So, your SOP is your chance to create that first impression on the dental school. It is a foot in the door to the interview room. And that is its raison d ’étre – to make the committee interested enough in you to want to meet you.
WHAT DOES THE ADMISSION COMMITTEE LOOK FOR IN AN SOP?
Let’s accept it – while there will always be those few applicants in every cycle whose brilliant profiles shine like a guiding light, most of the others have, excuse the usage, a ‘regular’ profile. And that is where an SOP could come to your rescue, like a knight in shining armor.
And that is what the admission committee looks for in your SOP – to be your proxy in answering the following questions:
- Who are you?
- Why Dentistry?
- Why Dentistry in the US?
- Why you?
And in the process, answer those questions in such a way that the reader will not be able to ignore either your SOP or the person behind that statement.
Easier said than done, as we now arrive at our next conundrum –
HOW TO WRITE A WINNING SOP?
Now isn’t that the million-dollar question? If you are wondering, ‘I am a dentist, not a writer.’ Yes, you polish your teeth. You fill them. Sometimes you extract them. Extracting words, filling paragraphs, and polishing sentences are not necessarily your cup of tea!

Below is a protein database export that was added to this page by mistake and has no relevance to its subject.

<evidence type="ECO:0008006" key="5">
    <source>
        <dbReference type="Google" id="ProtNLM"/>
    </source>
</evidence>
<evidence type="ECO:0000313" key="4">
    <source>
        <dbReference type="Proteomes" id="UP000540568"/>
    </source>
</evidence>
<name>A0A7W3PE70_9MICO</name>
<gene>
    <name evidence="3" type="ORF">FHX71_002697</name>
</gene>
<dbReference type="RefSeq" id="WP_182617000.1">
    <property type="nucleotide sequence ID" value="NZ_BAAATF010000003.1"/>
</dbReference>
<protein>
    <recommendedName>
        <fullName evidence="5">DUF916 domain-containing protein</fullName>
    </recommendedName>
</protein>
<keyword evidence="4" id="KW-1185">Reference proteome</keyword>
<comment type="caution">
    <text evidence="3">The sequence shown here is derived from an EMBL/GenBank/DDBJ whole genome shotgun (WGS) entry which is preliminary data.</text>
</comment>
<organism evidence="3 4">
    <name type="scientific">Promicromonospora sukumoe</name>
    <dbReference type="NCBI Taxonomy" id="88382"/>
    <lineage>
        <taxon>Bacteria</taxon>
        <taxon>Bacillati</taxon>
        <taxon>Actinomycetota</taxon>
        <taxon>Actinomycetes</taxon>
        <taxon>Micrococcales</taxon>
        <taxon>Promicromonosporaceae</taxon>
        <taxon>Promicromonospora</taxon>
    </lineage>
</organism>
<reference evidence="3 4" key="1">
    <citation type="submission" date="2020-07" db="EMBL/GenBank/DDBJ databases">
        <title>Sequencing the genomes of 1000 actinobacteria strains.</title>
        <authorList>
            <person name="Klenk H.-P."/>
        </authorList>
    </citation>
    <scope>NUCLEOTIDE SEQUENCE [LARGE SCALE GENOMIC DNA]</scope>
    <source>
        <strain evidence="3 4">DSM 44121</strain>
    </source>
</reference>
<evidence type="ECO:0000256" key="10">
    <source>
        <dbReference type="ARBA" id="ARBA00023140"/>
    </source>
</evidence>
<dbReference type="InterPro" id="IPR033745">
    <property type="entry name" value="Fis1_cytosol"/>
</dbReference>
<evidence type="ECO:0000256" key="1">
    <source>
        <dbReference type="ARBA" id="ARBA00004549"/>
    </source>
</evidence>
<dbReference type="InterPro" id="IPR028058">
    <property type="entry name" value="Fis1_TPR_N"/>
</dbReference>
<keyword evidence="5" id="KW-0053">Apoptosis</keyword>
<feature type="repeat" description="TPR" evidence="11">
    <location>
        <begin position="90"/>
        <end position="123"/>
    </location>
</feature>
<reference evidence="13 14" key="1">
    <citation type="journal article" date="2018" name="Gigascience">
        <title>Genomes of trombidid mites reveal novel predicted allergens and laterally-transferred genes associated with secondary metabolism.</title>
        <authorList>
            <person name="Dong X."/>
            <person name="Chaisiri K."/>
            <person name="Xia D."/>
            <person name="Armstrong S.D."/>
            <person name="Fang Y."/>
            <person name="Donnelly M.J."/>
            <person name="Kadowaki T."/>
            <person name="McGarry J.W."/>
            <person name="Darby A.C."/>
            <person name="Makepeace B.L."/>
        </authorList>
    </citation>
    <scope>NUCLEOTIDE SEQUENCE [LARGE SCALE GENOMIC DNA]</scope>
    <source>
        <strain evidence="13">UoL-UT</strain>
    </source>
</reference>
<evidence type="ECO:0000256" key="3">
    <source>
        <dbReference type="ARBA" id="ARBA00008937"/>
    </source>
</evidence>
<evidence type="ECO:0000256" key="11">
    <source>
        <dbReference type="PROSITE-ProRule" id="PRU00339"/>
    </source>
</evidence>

But look at it this way – your SOP is simply your life story, and very few can resist the temptation of a good story. And then, penning that perfect SOP should be easier. After all, it is not rocket science.
With some introspection, a little guidance, and generous help from spell check/Grammarly, you can be a successful storyteller/autobiographer too!
Plus, you have us guide you along your journey. The below sections will help demystify how to answer the above questions, creatively. So read on, as we guide you on how to draft your SOP, with examples and tips on what to do and what-not-to-do.
A ROADMAP TO CRAFTING YOUR SOP
While you navigate this detailed write-up on drafting your SOP, we also suggest you listen in on our webinar where our CEO and Coach Flynn George addresses queries from applicants on brainstorming for ideas to pen a winning SOP.
Where do I start?